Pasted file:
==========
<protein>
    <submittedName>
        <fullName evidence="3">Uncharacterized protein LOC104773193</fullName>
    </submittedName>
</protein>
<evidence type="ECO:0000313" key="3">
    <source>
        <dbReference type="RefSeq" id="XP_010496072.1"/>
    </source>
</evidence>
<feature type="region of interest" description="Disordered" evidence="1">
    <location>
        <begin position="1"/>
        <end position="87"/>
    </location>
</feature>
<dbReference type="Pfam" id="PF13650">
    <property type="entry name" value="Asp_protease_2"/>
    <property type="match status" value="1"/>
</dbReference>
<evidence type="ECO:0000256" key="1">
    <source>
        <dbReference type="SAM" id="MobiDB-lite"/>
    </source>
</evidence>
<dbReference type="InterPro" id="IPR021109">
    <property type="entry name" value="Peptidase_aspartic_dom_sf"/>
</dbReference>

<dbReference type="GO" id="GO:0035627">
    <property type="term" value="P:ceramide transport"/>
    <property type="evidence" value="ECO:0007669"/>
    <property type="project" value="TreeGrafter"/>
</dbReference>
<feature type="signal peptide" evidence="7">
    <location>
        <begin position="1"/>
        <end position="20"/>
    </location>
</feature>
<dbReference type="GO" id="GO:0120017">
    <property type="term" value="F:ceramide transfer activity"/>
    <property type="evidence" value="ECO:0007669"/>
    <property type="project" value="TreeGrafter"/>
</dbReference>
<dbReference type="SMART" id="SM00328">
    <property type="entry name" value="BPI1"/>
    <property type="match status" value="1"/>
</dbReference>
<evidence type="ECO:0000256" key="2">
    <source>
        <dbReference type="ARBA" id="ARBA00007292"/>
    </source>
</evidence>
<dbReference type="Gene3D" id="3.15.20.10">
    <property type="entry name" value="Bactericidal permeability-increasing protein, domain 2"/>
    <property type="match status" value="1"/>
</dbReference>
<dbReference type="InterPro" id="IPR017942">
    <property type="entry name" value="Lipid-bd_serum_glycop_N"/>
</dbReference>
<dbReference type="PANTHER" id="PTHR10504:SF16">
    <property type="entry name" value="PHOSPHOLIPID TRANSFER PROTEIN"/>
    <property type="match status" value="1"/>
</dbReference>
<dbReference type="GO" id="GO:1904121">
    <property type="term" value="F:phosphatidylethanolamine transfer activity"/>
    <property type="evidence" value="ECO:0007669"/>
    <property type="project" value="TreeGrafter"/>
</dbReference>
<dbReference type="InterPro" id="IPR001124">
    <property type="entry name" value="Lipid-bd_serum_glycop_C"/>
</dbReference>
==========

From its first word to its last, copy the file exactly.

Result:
<protein>
    <submittedName>
        <fullName evidence="3">Uncharacterized protein LOC104773193</fullName>
    </submittedName>
</protein>
<evidence type="ECO:0000313" key="3">
    <source>
        <dbReference type="RefSeq" id="XP_010496072.1"/>
    </source>
</evidence>
<feature type="region of interest" description="Disordered" evidence="1">
    <location>
        <begin position="1"/>
        <end position="87"/>
    </location>
</feature>
<dbReference type="Pfam" id="PF13650">
    <property type="entry name" value="Asp_protease_2"/>
    <property type="match status" value="1"/>
</dbReference>
<evidence type="ECO:0000256" key="1">
    <source>
        <dbReference type="SAM" id="MobiDB-lite"/>
    </source>
</evidence>
<dbReference type="InterPro" id="IPR021109">
    <property type="entry name" value="Peptidase_aspartic_dom_sf"/>
</dbReference>

<dbReference type="GO" id="GO:0035627">
    <property type="term" value="P:ceramide transport"/>
    <property type="evidence" value="ECO:0007669"/>
    <property type="project" value="TreeGrafter"/>
</dbReference>
<feature type="signal peptide" evidence="7">
    <location>
        <begin position="1"/>
        <end position="20"/>
    </location>
</feature>
<dbReference type="GO" id="GO:0120017">
    <property type="term" value="F:ceramide transfer activity"/>
    <property type="evidence" value="ECO:0007669"/>
    <property type="project" value="TreeGrafter"/>
</dbReference>
<dbReference type="SMART" id="SM00328">
    <property type="entry name" value="BPI1"/>
    <property type="match status" value="1"/>
</dbReference>
<evidence type="ECO:0000256" key="2">
    <source>
        <dbReference type="ARBA" id="ARBA00007292"/>
    </source>
</evidence>
<dbReference type="Gene3D" id="3.15.20.10">
    <property type="entry name" value="Bactericidal permeability-increasing protein, domain 2"/>
    <property type="match status" value="1"/>
</dbReference>
<dbReference type="InterPro" id="IPR017942">
    <property type="entry name" value="Lipid-bd_serum_glycop_N"/>
</dbReference>
<dbReference type="PANTHER" id="PTHR10504:SF16">
    <property type="entry name" value="PHOSPHOLIPID TRANSFER PROTEIN"/>
    <property type="match status" value="1"/>
</dbReference>
<dbReference type="GO" id="GO:1904121">
    <property type="term" value="F:phosphatidylethanolamine transfer activity"/>
    <property type="evidence" value="ECO:0007669"/>
    <property type="project" value="TreeGrafter"/>
</dbReference>
<dbReference type="InterPro" id="IPR001124">
    <property type="entry name" value="Lipid-bd_serum_glycop_C"/>
</dbReference>